I don't know exactly where or when or why it became fashionable to celebrate the machine, to worship Big Brother, to enlist in the establishment, to restrain from questioning authority. I don't know if it was during the 2nd Oil Crisis in '79 when the oil companies scared the shit out of everyone, or if it was Nov. 1980, when Reagan was elected, or if it was when the word and concept of Yuppie emerged, or when the mass media became less mass and chose to emphasize Wall Street over Main Street-you can discuss that over lunch and then appoint a group chair to report when we reconvene.
     What I do know is that it seems as if somewhere along the way the irreverent attitudes we used to celebrate, from MAD to Feiffer to Monty Python to Firesign Theatre to National Lampoon, from Dylan & Tom Lehrer to Zappa and Spinal Tap and more; attitudes that helped us gain perspective, that created joy, are now less evident, and expression of them is more constrained, boxed into a Jay Leno monologue. It's as if Lennon-McCartney chose to be speechwriters for Stevenson or Eisenhower instead of breaking the fourth wall; it's as if Hawkeye Pierce and Trapper John chose to lead quiet lives of desperation in middle management instead of playing golf on the helicopter landing pad or doping Ho John so he'd flunk the Army physical.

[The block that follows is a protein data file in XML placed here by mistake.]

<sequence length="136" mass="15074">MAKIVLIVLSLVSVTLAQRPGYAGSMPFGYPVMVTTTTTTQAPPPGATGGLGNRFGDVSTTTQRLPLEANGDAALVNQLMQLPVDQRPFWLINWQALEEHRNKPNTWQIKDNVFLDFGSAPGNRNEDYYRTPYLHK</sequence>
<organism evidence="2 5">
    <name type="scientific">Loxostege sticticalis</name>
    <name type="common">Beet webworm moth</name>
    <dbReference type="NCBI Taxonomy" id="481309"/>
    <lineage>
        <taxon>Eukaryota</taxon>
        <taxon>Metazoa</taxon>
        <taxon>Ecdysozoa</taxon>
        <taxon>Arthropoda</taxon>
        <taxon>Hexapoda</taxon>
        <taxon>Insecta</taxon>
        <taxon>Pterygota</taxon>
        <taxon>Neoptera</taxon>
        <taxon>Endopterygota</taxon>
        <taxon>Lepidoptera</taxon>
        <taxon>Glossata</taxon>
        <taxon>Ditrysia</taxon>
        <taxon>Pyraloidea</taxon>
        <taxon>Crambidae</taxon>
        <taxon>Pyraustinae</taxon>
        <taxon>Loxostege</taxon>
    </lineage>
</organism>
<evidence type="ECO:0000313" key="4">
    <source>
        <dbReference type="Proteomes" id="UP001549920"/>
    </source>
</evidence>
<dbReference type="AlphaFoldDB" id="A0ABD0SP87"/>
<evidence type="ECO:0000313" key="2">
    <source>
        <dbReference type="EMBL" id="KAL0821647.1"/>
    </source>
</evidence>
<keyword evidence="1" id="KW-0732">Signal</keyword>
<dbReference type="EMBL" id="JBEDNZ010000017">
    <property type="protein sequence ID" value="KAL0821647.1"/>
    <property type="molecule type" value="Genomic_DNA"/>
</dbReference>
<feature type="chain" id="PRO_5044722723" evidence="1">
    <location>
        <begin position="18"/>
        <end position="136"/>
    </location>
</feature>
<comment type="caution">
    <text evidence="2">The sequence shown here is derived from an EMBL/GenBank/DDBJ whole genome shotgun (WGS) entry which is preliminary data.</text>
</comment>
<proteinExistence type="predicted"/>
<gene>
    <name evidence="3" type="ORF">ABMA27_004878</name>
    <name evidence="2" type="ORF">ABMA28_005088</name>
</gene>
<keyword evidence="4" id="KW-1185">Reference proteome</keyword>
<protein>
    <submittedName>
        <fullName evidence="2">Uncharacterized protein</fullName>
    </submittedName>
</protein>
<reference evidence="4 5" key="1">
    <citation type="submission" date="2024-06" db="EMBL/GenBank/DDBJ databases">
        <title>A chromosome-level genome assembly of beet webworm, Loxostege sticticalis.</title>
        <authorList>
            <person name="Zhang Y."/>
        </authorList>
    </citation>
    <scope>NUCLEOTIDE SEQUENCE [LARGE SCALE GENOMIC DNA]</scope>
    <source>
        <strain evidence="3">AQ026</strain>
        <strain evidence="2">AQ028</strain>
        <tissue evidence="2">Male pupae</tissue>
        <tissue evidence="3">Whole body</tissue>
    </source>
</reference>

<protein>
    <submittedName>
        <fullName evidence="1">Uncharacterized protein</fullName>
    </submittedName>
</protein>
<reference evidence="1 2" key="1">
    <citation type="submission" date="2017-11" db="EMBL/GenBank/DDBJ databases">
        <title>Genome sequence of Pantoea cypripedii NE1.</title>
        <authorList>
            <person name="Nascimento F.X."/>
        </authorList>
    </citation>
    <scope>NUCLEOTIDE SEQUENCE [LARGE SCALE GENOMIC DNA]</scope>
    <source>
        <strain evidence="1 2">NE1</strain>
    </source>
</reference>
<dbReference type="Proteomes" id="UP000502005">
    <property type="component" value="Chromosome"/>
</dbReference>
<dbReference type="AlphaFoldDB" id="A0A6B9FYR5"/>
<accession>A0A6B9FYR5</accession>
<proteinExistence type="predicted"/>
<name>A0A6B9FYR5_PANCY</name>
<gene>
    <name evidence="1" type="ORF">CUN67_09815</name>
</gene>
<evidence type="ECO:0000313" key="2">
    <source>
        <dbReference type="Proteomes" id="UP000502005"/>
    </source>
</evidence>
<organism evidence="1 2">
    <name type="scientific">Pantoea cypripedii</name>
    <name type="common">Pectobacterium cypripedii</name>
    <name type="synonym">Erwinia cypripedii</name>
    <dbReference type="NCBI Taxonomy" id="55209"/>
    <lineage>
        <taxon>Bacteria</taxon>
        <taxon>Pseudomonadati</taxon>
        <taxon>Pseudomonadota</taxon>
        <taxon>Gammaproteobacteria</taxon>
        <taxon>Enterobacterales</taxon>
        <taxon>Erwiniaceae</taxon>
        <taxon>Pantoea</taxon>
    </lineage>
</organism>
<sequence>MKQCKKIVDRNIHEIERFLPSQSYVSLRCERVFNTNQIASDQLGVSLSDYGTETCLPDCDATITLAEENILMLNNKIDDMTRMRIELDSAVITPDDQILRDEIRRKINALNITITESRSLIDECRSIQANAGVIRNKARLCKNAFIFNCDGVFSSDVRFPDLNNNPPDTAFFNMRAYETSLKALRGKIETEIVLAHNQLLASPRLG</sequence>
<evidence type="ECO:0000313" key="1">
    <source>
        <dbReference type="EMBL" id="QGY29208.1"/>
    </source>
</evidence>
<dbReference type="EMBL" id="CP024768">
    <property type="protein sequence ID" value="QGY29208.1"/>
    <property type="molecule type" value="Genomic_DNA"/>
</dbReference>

But let's consider the terrain and be specific:
     The paradigm, lest you be fooled by Sam & Cokie et al, is broader than Democrats and Republicans.
     49% of the electorate did not vote. That alone should produce a giggle.
     Wait, it gets sillier.
     For month after month during the campaign, we, the voters, have to guess the true intent of the candidates; now one of the candidates (and Cokie Roberts) is upset when they have to wait more than a week to learn the intent of the voters.
     People are demanding exceptions in law be made for ballots cast by some serving in the military, but don't want to take the time to make sure the votes of people who actually voted in Palm Beach and elsewhere in Florida are counted correctly.
     Ballots rejected by machines then counted by hand are called "recounts" instead of "counts".
     One candidate (Roy Bean?) actually declares "the Court's ruling is cloaked in legalese."